Tearaway Unfolded begins with a barrage of meta commentary, as two bickering narrators lament the paucity of content out there, flipping through television channels and other forms of media before deciding to cede control to “the You” and to create something new. What follows is unmistakably a game, a 3D platformer in the vein of Banjo-Kazooie: Nuts & Bolts, but it’s also an immersive form of edutainment, a gamified art kit that does for origami what Scribblenauts did for dictionaries. As in LittleBigPlanet, players can build their own assets (using either the touchpad or a secondary smart phone as a sketching tool), but Tearaway takes things a step further by allowing players to collect printable, paper-craft guides with which everything seen in-game can be painstakingly re-crafted in the real world. Couple that with the PlayStation Camera’s “Quantum” lens, which often (and optionally) places images of you into the game, and Tearaway is the best sort of pop-up book, blurring the lines between interactivity and creativity.
As a Vita game, Tearaway was praised for finding ways to use the handheld system in novel ways, like poking your fingers “through” the back panel and into the game world. Remastered for the PS4, Unfolded loses some of that playful utility, but manages to keep the “fun” first and foremost in “functionality.” There’s a lot of gyroscopic tilting to control platforms, and the motion of swiping across the touchpad now generates the wind power used by iota (or atoi, depending on gender). Moreover, the DualShock 4 plays a literal role in the game, from the so-called Guiding Light of its light bar, which can illuminate areas and hypnotize the army of one-eyed enemy scraps, to an actual playable area that players must cautiously navigate.
As a platformer, Tearaway borrows from a lot of its predecessors, especially Crash Bandicoot, whether bowling a wild pig through a horde of foes or running toward the screen, away from a herd of irritated wendigo. As an art project, too, it shares a lot in common with, say, the string-y mechanics of Kirby’s Epic Yarn or the inky aesthetic of Ōkami. But Tearaway goes a step further by persistently personalizing its paper-craft world. The player is often tasked with designing environmental objects for the needy squirrels of Valleyfold and the pirates of Sogport, and once that’s done, they’ll remain that way indefinitely. The snowflakes that fall on Gibbet Hill aren’t individually unique, but each player will end up creating their own one-of-a-kind weather. Butterflies from early on in Maypole Fields will continue to flutter by with their distinctly designed wings, and if players teach the analog-stick-shaped mushrooms how to dance, they’ll continue to jam to that groove. The game never hides the fact that iota/atoi is a messenger (his or her head is an envelope addressed to the You), but the finale, in which the player’s individual journey is colorfully recounted, is still surprisingly specific and, because of that, moving.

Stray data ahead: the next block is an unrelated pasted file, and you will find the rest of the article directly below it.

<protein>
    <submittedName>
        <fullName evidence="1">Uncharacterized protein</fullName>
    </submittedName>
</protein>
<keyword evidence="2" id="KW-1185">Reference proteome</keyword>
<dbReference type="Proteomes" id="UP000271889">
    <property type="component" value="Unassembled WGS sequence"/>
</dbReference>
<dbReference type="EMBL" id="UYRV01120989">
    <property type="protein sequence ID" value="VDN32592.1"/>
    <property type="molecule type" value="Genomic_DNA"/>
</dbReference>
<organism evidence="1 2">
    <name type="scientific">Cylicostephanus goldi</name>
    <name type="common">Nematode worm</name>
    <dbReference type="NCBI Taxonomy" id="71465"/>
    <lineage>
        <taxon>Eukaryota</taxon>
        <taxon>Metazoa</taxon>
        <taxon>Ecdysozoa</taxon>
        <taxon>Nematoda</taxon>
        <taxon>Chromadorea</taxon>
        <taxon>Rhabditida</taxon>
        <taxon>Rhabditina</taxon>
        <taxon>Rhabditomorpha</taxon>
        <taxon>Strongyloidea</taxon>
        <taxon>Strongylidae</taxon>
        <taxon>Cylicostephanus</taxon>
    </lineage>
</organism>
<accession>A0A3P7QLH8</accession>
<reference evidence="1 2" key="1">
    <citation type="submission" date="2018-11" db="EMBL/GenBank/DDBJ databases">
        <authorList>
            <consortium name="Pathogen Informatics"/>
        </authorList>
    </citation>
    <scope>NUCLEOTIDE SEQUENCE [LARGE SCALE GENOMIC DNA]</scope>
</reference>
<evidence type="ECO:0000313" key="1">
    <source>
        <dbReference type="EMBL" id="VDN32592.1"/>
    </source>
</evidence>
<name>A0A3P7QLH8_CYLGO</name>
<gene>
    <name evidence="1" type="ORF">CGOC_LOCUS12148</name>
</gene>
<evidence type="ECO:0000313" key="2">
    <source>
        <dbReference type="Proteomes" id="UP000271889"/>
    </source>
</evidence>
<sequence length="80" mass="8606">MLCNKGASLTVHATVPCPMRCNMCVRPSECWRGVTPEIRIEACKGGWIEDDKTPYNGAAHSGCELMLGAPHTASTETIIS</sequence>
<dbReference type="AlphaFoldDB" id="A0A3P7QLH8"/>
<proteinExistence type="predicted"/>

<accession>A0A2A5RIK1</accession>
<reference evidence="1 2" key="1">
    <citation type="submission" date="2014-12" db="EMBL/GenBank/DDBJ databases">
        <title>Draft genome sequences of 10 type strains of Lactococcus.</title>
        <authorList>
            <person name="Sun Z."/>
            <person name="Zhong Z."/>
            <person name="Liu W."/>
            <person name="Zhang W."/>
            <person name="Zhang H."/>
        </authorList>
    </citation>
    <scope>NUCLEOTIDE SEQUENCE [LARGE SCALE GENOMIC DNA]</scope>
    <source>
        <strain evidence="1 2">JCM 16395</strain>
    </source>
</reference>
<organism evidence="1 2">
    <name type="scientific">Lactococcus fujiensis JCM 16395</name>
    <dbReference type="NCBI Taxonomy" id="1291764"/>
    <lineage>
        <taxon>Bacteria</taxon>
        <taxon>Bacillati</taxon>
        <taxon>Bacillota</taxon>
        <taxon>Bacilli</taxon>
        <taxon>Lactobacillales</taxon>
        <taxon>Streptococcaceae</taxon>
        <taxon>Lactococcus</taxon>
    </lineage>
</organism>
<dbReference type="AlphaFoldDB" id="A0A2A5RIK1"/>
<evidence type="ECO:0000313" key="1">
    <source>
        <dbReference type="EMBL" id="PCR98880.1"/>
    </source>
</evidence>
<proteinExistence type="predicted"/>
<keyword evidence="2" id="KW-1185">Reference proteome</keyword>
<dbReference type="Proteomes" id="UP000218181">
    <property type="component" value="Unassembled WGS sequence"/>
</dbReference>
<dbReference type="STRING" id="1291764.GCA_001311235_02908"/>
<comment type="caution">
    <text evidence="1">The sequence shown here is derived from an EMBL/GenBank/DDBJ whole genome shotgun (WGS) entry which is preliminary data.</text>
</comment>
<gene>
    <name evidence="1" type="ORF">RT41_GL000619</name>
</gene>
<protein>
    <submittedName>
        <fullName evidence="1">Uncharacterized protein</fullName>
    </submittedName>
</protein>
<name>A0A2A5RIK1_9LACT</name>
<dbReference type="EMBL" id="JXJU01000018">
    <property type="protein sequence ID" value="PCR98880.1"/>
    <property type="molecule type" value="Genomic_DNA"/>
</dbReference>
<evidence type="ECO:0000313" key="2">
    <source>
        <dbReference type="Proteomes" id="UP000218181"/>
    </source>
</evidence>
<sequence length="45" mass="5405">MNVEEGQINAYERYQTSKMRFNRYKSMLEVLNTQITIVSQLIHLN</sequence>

If Tearaway were a diamond in the rough world of Vita gaming before, it’s an exceedingly polished masterpiece on the PS4. The game is now perfectly paced (and surprisingly lengthy), with a three-act structure that moves from conventional and open exploration to a darker and more tightly controlled area before culminating in an experimental series of levels that take place “between” the pages. (The desert area is undoubtedly an homage to Journey, but there’s also a trippy laser-light zone that brings the evolutionary odyssey of 2001 to mind.) A new mechanic is always around the corner, too, from the ability to take flight in a paper plane (of course) to the game’s ultimate weapon: a squeezebox that can suck up and spit out foes. Giving truth to its title, the more that unfolds, the harder it becomes to tear oneself away, and it’s a true testament to the novel, imaginative ethos of Tearaway that even the most militant parents might be perfectly fine with that.